Orthopedic Knee Surgery in St. LouisMissouri Orthopedics & Advanced Sports Medicine
The knee is a vital joint that unfortunately is susceptible to injuries and wear-and-tear. Whether you were injured playing sports or have arthritis, experiencing knee pain on a regular basis is debilitating. Typical daily activities like walking, going up steps, or getting up and down out of a chair become difficult or even impossible. The experienced orthopedic team at Missouri Orthopedics & Advanced Sports Medicine will help provide relief for your knee pain and get you back to life as quickly and as safely as possible.
Partial and Total Knee Replacement
Thousands of people every year require some form of knee replacement surgery to repair a damaged and diseased knee joint. Depending on the amount of damage present, you may require a partial or total knee replacement. In a total knee replacement, every portion of the joint is outfitted with an artificial prosthesis. For those with only some damage, a partial replacement is simply repairing either the inside or the outside of the joint. With either case, knee replacement surgery will improve your mobility and overall quality of life. Your orthopedic surgeon will discuss which option is right for you. Contact us to schedule a consultation.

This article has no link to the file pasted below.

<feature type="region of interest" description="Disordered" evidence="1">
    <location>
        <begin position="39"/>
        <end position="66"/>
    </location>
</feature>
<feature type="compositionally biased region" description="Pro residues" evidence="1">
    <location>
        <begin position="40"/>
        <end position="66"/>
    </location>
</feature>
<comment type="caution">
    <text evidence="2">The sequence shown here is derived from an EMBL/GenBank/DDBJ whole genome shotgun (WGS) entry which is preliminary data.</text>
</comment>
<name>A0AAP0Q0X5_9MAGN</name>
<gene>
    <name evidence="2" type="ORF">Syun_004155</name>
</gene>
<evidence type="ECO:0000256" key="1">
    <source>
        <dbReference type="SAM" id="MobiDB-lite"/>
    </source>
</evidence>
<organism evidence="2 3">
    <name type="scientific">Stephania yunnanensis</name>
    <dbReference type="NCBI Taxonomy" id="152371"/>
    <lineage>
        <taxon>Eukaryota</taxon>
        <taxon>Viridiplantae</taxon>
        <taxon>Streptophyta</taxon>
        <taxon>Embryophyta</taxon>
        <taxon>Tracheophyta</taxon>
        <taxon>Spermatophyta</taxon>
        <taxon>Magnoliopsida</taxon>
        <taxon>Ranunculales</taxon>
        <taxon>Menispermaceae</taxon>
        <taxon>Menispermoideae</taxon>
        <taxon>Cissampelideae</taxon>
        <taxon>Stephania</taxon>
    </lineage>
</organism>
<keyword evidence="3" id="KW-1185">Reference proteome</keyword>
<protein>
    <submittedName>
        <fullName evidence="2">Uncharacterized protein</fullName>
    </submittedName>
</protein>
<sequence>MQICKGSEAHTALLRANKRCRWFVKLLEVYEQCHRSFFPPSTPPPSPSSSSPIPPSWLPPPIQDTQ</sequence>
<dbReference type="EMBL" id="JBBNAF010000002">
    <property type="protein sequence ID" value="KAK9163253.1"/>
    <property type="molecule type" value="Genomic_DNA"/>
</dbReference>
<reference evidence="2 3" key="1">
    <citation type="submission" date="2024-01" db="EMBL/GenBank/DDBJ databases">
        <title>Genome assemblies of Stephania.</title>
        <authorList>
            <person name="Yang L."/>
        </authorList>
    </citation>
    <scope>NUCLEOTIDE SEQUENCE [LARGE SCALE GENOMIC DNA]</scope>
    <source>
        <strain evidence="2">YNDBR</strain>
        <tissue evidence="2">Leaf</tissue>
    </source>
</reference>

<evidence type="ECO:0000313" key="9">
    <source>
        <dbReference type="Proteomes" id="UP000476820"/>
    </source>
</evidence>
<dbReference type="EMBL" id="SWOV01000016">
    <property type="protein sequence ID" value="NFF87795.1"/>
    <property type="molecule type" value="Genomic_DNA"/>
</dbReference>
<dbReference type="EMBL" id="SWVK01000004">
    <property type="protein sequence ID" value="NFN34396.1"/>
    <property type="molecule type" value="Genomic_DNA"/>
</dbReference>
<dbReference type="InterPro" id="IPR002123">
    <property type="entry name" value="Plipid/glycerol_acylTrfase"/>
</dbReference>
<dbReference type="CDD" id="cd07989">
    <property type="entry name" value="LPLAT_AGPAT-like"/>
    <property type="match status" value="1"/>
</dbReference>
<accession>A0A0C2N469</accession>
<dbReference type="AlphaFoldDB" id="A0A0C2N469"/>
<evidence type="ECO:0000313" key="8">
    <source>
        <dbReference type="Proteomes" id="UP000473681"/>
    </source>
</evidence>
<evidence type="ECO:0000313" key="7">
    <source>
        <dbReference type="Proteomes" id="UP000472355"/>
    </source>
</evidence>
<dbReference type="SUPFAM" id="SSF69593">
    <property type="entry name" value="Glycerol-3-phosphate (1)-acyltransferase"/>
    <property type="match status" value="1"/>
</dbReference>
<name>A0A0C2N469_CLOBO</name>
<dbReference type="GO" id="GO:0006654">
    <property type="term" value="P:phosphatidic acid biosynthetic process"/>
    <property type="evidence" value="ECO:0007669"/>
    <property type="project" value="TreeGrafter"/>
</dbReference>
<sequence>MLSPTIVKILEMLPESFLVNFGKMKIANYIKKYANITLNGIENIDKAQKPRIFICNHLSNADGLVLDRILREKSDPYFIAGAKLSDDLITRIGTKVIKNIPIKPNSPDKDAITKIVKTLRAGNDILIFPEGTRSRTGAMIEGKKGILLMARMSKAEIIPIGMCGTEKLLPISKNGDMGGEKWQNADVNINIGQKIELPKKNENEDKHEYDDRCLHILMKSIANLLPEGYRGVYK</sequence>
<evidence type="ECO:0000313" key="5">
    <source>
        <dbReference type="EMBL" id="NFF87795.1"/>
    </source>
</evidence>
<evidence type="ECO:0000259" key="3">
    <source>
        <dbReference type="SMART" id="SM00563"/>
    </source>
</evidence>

For more information about knee replacement procedures, view our FAQ section below.
Arthroscopic Knee Surgery
Knee arthroscopy is a minimally-invasive surgical procedure that allows the surgeon to diagnose and treat a wide variety of knee problems. A tiny camera is inserted through a small incision, showing the doctor images on a monitor he can use to guide small surgical instruments for the procedure. Arthroscopic knee surgery is commonly used after nonsurgical treatments have failed for a torn meniscus, torn anterior cruciate ligament, removal of loose bone or cartilage, kneecap problems, and more. Recovery is typically shorter than with traditional surgery and results in less pain and joint stiffness. To find out if knee arthroscopy is right for you, contact us.